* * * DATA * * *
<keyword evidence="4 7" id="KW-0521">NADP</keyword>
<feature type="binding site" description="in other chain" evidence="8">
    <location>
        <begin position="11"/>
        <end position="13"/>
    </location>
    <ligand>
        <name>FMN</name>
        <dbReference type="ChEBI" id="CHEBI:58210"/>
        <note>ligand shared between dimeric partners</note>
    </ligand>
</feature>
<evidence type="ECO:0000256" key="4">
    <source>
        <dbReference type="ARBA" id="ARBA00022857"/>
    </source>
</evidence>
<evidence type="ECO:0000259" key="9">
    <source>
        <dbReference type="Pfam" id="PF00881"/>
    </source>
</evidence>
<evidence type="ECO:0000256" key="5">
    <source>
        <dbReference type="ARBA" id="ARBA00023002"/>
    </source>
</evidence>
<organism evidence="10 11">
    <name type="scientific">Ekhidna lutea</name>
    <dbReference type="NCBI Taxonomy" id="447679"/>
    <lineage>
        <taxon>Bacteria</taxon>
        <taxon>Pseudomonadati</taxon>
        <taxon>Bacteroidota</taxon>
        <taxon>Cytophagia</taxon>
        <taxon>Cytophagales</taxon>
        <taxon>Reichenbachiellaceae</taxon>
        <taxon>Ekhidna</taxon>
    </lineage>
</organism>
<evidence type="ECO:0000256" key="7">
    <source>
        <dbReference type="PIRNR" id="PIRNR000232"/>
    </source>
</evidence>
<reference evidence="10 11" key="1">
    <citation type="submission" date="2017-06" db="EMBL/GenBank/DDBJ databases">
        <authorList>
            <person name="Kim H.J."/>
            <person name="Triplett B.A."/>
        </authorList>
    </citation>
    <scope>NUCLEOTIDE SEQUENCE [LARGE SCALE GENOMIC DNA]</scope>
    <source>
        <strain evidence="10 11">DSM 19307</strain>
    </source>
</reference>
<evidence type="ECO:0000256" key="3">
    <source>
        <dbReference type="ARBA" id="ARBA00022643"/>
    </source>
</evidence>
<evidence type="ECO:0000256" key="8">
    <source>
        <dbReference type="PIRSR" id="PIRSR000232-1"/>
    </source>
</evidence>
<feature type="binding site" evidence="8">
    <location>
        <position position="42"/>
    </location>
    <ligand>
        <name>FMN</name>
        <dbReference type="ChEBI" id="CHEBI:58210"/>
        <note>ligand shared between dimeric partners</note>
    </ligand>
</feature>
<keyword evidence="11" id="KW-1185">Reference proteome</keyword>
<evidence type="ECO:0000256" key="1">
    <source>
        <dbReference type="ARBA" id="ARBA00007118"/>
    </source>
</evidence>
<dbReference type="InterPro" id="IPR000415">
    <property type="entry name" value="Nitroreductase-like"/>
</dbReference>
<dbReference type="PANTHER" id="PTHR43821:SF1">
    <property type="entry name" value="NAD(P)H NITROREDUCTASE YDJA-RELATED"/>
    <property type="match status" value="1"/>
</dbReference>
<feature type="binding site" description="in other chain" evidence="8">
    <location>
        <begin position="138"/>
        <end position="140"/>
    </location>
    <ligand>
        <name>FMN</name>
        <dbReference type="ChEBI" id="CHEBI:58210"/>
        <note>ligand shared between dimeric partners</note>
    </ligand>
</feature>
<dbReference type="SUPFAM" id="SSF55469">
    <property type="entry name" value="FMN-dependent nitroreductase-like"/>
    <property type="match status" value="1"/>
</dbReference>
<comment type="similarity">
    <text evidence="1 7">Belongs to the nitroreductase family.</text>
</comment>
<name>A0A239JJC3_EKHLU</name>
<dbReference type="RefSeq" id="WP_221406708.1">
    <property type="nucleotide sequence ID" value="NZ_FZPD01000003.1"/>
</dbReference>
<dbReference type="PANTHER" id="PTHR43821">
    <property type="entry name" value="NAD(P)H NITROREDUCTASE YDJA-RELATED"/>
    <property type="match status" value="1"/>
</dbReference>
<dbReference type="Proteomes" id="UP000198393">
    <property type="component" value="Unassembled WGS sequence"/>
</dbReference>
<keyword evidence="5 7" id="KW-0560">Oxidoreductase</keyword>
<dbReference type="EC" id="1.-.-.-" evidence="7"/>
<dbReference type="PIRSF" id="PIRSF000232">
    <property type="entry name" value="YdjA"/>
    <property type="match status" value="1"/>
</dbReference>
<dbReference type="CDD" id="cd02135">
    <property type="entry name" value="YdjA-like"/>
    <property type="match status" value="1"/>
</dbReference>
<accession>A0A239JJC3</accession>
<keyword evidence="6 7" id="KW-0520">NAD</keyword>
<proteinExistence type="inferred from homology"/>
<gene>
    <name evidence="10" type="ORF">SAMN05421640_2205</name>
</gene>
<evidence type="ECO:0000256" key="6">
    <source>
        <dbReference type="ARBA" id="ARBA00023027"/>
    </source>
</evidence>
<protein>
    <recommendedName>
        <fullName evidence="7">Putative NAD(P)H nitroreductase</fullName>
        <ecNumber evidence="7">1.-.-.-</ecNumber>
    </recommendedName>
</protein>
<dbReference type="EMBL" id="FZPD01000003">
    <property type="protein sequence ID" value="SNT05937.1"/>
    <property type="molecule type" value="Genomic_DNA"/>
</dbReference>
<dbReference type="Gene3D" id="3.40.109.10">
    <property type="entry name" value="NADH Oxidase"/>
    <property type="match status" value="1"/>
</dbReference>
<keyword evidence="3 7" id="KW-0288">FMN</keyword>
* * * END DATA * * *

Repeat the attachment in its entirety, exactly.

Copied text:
<keyword evidence="4 7" id="KW-0521">NADP</keyword>
<feature type="binding site" description="in other chain" evidence="8">
    <location>
        <begin position="11"/>
        <end position="13"/>
    </location>
    <ligand>
        <name>FMN</name>
        <dbReference type="ChEBI" id="CHEBI:58210"/>
        <note>ligand shared between dimeric partners</note>
    </ligand>
</feature>
<evidence type="ECO:0000256" key="4">
    <source>
        <dbReference type="ARBA" id="ARBA00022857"/>
    </source>
</evidence>
<evidence type="ECO:0000259" key="9">
    <source>
        <dbReference type="Pfam" id="PF00881"/>
    </source>
</evidence>
<evidence type="ECO:0000256" key="5">
    <source>
        <dbReference type="ARBA" id="ARBA00023002"/>
    </source>
</evidence>
<organism evidence="10 11">
    <name type="scientific">Ekhidna lutea</name>
    <dbReference type="NCBI Taxonomy" id="447679"/>
    <lineage>
        <taxon>Bacteria</taxon>
        <taxon>Pseudomonadati</taxon>
        <taxon>Bacteroidota</taxon>
        <taxon>Cytophagia</taxon>
        <taxon>Cytophagales</taxon>
        <taxon>Reichenbachiellaceae</taxon>
        <taxon>Ekhidna</taxon>
    </lineage>
</organism>
<evidence type="ECO:0000256" key="7">
    <source>
        <dbReference type="PIRNR" id="PIRNR000232"/>
    </source>
</evidence>
<reference evidence="10 11" key="1">
    <citation type="submission" date="2017-06" db="EMBL/GenBank/DDBJ databases">
        <authorList>
            <person name="Kim H.J."/>
            <person name="Triplett B.A."/>
        </authorList>
    </citation>
    <scope>NUCLEOTIDE SEQUENCE [LARGE SCALE GENOMIC DNA]</scope>
    <source>
        <strain evidence="10 11">DSM 19307</strain>
    </source>
</reference>
<evidence type="ECO:0000256" key="3">
    <source>
        <dbReference type="ARBA" id="ARBA00022643"/>
    </source>
</evidence>
<evidence type="ECO:0000256" key="8">
    <source>
        <dbReference type="PIRSR" id="PIRSR000232-1"/>
    </source>
</evidence>
<feature type="binding site" evidence="8">
    <location>
        <position position="42"/>
    </location>
    <ligand>
        <name>FMN</name>
        <dbReference type="ChEBI" id="CHEBI:58210"/>
        <note>ligand shared between dimeric partners</note>
    </ligand>
</feature>
<keyword evidence="11" id="KW-1185">Reference proteome</keyword>
<evidence type="ECO:0000256" key="1">
    <source>
        <dbReference type="ARBA" id="ARBA00007118"/>
    </source>
</evidence>
<dbReference type="InterPro" id="IPR000415">
    <property type="entry name" value="Nitroreductase-like"/>
</dbReference>
<dbReference type="PANTHER" id="PTHR43821:SF1">
    <property type="entry name" value="NAD(P)H NITROREDUCTASE YDJA-RELATED"/>
    <property type="match status" value="1"/>
</dbReference>
<feature type="binding site" description="in other chain" evidence="8">
    <location>
        <begin position="138"/>
        <end position="140"/>
    </location>
    <ligand>
        <name>FMN</name>
        <dbReference type="ChEBI" id="CHEBI:58210"/>
        <note>ligand shared between dimeric partners</note>
    </ligand>
</feature>
<dbReference type="SUPFAM" id="SSF55469">
    <property type="entry name" value="FMN-dependent nitroreductase-like"/>
    <property type="match status" value="1"/>
</dbReference>
<comment type="similarity">
    <text evidence="1 7">Belongs to the nitroreductase family.</text>
</comment>
<name>A0A239JJC3_EKHLU</name>
<dbReference type="RefSeq" id="WP_221406708.1">
    <property type="nucleotide sequence ID" value="NZ_FZPD01000003.1"/>
</dbReference>
<dbReference type="PANTHER" id="PTHR43821">
    <property type="entry name" value="NAD(P)H NITROREDUCTASE YDJA-RELATED"/>
    <property type="match status" value="1"/>
</dbReference>
<dbReference type="Proteomes" id="UP000198393">
    <property type="component" value="Unassembled WGS sequence"/>
</dbReference>
<keyword evidence="5 7" id="KW-0560">Oxidoreductase</keyword>
<dbReference type="EC" id="1.-.-.-" evidence="7"/>
<dbReference type="PIRSF" id="PIRSF000232">
    <property type="entry name" value="YdjA"/>
    <property type="match status" value="1"/>
</dbReference>
<dbReference type="CDD" id="cd02135">
    <property type="entry name" value="YdjA-like"/>
    <property type="match status" value="1"/>
</dbReference>
<accession>A0A239JJC3</accession>
<keyword evidence="6 7" id="KW-0520">NAD</keyword>
<proteinExistence type="inferred from homology"/>
<gene>
    <name evidence="10" type="ORF">SAMN05421640_2205</name>
</gene>
<evidence type="ECO:0000256" key="6">
    <source>
        <dbReference type="ARBA" id="ARBA00023027"/>
    </source>
</evidence>
<protein>
    <recommendedName>
        <fullName evidence="7">Putative NAD(P)H nitroreductase</fullName>
        <ecNumber evidence="7">1.-.-.-</ecNumber>
    </recommendedName>
</protein>
<dbReference type="EMBL" id="FZPD01000003">
    <property type="protein sequence ID" value="SNT05937.1"/>
    <property type="molecule type" value="Genomic_DNA"/>
</dbReference>
<dbReference type="Gene3D" id="3.40.109.10">
    <property type="entry name" value="NADH Oxidase"/>
    <property type="match status" value="1"/>
</dbReference>
<keyword evidence="3 7" id="KW-0288">FMN</keyword>